Trump challenges the legitimacy of the election, suggests Clinton uses PEDs

ABC News' Jon Karl and Matt Dowd analyze the delegate math of the presidential campaign.

A beleaguered Donald Trump sought to undermine the legitimacy of the presidential election on Saturday, pressing unsubstantiated claims the contest is rigged against him, vowing anew to jail Hillary Clinton if he's elected and throwing in a baseless insinuation his rival was on drugs in the last debate. Not even the country's more than two centuries of peaceful transitions of political leadership were sacrosanct as Trump accused the media and the Clinton campaign of conspiring against him to undermine a free and fair election.

Either we win the election or we lose the country. This is the last time. This is it.


In a country with a history of peaceful political transition, his challenge to the election's legitimacy — as a way to explain a loss in November, should that happen — was a striking rupture of faith in American democracy. It was not the first time Trump has raised the idea the election is unfairly tilted against him but it has become a resurgent theme for the Republican nominee and many of his most ardent supporters in the past several days as he's slipped in preference polls and faced numerous allegations of sexual misconduct. House Speaker Paul Ryan, whose decision not to campaign for Trump angered the GOP nominee, made clear he does not share the candidate's concern about the election's legitimacy.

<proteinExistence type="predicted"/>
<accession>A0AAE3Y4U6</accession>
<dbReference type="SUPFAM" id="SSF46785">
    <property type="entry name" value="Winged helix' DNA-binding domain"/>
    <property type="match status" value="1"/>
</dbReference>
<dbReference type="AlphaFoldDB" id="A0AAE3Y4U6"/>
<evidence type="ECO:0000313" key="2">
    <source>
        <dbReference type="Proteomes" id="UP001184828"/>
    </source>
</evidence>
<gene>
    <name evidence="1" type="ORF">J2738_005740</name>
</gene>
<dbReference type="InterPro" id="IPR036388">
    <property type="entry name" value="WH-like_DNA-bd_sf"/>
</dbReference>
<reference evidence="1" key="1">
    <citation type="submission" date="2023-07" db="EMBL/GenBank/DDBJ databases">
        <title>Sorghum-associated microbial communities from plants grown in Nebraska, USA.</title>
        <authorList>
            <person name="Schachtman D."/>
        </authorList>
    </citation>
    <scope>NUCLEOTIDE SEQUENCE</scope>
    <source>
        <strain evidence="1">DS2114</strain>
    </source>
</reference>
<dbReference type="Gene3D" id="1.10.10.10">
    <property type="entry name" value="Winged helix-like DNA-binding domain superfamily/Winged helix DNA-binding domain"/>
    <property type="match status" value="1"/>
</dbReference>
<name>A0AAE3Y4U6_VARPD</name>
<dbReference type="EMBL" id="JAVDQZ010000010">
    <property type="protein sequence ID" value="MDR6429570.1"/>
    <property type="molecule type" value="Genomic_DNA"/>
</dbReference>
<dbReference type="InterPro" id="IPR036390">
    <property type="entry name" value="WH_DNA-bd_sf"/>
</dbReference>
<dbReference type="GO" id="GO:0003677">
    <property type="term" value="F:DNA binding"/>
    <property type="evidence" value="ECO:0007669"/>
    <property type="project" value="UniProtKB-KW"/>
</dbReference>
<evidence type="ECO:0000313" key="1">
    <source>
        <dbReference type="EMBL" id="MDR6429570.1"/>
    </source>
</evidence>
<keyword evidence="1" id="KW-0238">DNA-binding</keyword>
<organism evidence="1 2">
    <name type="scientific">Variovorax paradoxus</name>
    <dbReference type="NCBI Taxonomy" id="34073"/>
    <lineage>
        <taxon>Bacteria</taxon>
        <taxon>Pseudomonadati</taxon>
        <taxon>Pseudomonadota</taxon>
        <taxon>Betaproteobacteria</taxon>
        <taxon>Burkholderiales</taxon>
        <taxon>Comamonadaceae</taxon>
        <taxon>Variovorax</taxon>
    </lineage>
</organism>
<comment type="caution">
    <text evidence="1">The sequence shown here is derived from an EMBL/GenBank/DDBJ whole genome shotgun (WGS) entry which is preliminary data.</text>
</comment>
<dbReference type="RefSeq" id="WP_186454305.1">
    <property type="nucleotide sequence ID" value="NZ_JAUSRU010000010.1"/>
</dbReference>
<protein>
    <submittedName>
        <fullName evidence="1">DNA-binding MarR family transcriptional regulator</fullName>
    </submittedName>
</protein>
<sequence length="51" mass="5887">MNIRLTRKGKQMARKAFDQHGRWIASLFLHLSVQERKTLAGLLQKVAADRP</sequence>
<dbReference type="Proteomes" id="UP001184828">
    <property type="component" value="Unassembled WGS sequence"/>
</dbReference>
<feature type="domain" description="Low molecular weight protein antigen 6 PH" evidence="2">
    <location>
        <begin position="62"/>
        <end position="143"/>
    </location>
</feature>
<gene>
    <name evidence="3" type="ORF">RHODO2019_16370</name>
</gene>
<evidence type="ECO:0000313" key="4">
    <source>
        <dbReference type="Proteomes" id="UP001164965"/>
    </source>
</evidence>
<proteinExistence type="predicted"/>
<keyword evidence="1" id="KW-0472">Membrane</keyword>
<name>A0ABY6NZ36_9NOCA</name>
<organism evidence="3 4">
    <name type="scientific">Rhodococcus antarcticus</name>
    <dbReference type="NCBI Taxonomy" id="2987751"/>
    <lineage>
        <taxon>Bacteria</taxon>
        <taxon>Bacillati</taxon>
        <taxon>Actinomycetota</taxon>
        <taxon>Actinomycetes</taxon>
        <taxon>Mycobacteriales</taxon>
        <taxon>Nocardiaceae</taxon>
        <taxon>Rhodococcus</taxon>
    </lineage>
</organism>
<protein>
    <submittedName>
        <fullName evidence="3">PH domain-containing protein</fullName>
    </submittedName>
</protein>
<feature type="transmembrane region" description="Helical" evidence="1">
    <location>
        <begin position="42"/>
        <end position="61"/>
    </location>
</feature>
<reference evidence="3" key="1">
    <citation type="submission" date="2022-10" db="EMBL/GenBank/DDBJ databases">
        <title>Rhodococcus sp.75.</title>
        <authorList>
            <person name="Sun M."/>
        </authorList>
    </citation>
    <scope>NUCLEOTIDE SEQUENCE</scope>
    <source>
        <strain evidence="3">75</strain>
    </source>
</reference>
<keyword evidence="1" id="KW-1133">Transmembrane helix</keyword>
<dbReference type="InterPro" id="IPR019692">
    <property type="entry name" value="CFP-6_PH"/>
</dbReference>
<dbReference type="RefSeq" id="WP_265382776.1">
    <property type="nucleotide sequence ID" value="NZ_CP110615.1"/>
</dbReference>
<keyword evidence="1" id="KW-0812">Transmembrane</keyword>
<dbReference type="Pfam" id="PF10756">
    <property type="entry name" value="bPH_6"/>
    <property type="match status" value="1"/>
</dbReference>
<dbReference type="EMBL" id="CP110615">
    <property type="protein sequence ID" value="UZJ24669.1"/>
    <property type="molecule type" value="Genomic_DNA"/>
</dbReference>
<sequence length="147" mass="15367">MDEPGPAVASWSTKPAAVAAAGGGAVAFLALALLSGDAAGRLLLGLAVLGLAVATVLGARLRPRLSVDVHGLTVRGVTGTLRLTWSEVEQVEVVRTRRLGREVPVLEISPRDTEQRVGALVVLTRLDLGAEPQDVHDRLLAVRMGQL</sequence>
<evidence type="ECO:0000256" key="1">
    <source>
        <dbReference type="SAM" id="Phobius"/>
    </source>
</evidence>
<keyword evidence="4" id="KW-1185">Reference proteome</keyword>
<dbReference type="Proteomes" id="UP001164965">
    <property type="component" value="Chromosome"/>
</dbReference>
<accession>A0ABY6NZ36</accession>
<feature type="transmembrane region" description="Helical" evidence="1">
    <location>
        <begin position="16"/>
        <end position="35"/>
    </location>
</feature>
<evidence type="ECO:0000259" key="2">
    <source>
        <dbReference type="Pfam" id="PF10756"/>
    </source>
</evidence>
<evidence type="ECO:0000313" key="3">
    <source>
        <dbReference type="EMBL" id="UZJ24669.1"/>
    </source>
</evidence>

Our democracy relies on confidence in election results, and the speaker is fully confident the states will carry out this election with integrity.

Ryan's press secretary AsheLee Strong
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National polling average

Trump himself appears aware he will likely lose the election. As well as opinion polls, campaign money is tight, at least in comparison with his rival's resources. Trump began this month with $75 million in his campaign and joint party accounts, he said Saturday in a statement. That's exactly half of what the Clinton team said it had on hand — a worrisome financial disadvantage for the Republican side.

Trump has severed ties with the Ohio Republican Party chairman, Matt Borges, who had become openly critical of the nominee at times.

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The Boston Globe